"It's interesting what three letters can do," Jim Cramer told his
"RealMoney" radio show listeners Wednesday. With stocks falling across the board, he said: "I blame the CPI."
The CPI, or consumer price index, was released in the morning and depressed the market by showing that inflation has been a problem, said Cramer.
The CPI measures what consumers pay for goods and services, and it was up 0.6% in April. The core CPI, which strips out volatile costs like food and energy, was up 0.3%. And Cramer said that both of these numbers were higher than what economists had expected.
This was disappointing to the bulls because every time inflationary pressures seem to be a problem, the
talks about raising interest rates. And every time rates go higher, we sell off because investors can earn 5%, risk free, by holding cash in the bank vs. taking a chance with stocks.
From this event, he said that investors are being taught two lessons: the pain of patience and how to buy into weakness.
But you can't buy all of your position at once, he said, because it is arrogance to believe that you know that a stock has found its bottom.
However, with the markets down so much, it's like there's a sale on good stocks, so he said to get your shopping cart.
He also said that the CPI is a "rearview mirror" index, meaning that it says what happened rather than what will happen. We have seen the commodities prices fall, and those prices were largely responsible for the inflationary pressures in April, he said. The CPI number next month will probably be a little more stock-friendly than what we just saw, he added.
Cramer said that in this down market, industrials are one place to be. He likes
, which he called one of the best-performing stocks on the
Dow Jones Industrial Average.
This company is winning while other conglomerates falter because 60% of its business is from overseas, he said, meaning that it is insulated from the ravages of the Fed.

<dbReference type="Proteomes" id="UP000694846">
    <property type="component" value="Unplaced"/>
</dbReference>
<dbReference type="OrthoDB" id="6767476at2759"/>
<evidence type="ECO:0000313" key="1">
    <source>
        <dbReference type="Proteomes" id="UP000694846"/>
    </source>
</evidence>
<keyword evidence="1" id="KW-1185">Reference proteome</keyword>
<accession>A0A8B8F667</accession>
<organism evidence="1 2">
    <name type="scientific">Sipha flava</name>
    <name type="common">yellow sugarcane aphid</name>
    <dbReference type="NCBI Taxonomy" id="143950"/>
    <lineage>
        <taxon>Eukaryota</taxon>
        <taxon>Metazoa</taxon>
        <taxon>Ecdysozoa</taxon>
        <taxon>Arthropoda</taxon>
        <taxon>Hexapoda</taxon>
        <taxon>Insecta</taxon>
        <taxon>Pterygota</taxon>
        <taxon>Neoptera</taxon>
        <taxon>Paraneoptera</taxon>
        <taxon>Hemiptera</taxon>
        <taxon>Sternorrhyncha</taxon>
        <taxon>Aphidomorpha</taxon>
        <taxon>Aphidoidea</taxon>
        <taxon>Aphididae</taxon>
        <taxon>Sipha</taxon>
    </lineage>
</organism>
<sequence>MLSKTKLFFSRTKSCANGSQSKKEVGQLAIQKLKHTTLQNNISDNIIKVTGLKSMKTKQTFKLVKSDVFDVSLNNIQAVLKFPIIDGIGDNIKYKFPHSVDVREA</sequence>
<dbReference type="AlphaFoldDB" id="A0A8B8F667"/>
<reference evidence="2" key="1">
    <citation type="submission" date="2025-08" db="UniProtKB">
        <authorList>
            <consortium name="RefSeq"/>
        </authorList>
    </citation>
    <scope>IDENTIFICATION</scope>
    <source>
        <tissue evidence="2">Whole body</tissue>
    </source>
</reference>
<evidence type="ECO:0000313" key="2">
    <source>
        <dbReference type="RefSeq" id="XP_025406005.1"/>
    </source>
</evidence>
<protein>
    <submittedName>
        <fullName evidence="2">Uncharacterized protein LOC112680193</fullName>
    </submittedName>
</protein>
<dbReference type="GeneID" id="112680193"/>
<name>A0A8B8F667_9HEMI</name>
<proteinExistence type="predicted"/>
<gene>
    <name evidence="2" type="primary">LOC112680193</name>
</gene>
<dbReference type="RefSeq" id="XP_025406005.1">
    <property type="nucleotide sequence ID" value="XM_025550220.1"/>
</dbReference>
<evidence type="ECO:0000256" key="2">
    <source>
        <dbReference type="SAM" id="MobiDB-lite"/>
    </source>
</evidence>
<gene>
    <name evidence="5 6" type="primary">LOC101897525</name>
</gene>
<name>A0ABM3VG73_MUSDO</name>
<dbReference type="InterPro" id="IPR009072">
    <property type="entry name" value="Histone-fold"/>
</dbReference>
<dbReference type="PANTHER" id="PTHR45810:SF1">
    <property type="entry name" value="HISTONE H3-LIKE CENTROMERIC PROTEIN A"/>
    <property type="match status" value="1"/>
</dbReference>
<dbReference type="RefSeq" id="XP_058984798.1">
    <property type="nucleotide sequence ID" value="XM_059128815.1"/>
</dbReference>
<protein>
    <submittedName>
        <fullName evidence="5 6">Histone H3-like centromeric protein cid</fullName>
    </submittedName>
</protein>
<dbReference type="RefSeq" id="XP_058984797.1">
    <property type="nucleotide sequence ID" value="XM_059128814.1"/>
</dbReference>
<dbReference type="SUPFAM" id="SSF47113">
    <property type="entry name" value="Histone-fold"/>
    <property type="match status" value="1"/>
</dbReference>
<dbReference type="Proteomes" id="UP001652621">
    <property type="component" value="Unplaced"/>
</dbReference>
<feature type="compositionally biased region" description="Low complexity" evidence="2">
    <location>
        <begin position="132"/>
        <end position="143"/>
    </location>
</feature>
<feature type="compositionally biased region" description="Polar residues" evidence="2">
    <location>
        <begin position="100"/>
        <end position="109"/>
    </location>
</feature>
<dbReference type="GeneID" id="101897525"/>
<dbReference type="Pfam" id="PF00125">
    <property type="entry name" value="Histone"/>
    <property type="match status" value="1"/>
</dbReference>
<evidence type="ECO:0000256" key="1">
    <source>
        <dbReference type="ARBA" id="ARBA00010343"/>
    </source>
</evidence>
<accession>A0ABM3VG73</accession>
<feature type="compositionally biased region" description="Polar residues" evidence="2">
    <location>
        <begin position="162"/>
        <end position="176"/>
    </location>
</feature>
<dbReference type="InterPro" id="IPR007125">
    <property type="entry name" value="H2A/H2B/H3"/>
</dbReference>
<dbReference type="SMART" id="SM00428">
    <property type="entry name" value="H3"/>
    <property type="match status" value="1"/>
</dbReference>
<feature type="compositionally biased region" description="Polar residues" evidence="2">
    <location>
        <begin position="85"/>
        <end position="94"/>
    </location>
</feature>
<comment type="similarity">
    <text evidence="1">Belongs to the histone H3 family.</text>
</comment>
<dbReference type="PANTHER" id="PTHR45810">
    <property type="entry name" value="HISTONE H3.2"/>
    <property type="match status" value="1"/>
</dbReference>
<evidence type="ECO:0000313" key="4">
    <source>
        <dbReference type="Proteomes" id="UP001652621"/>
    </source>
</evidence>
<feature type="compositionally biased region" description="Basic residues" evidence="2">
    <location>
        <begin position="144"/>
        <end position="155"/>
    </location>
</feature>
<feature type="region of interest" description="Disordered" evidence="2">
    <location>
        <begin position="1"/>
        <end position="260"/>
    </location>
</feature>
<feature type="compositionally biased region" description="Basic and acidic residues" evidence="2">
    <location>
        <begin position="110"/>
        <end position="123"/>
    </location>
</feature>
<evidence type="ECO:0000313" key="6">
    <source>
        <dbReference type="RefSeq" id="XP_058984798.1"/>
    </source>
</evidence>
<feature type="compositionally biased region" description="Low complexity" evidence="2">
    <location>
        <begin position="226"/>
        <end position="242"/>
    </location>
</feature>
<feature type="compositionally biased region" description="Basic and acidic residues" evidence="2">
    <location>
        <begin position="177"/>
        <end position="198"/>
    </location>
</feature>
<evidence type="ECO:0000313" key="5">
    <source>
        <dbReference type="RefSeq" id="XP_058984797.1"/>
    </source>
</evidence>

He also likes
because demand for their products is so high that neither company can keep up with it.
It's your chance to buy a good stock on sale, he said. But he reminded listeners that we never know when a selloff will end, so it's essential to buy in small increments.
In an email, a listener asked how Cramer decides that a stock has bottomed and will go higher. Cramer said that he always buys in increments because it's not possible to know when the stock has hit its low. However, there are clues that a person can look at to determine whether a stock is near its bottom.
He looks at volume to see how many people are participating in a gigantic selloff. He also looks at whether a stock is acting well in a bad market. If a stock is up on a down day, that shows tremendous strength, he said.
Finally, he looks at the sector a stock is in. When it looks like a sector is bottoming, the stock will probably be nearing its bottom, too.
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James J. Cramer is a director and co-founder of TheStreet.com. He contributes daily market commentary for TheStreet.com's sites and serves as an adviser to the company's CEO. Outside contributing columnists for TheStreet.com and RealMoney.com, including Cramer, may, from time to time, write about stocks in which they have a position. In such cases, appropriate disclosure is made. To see his personal portfolio and find out what trades Cramer will make before he makes them, sign up for
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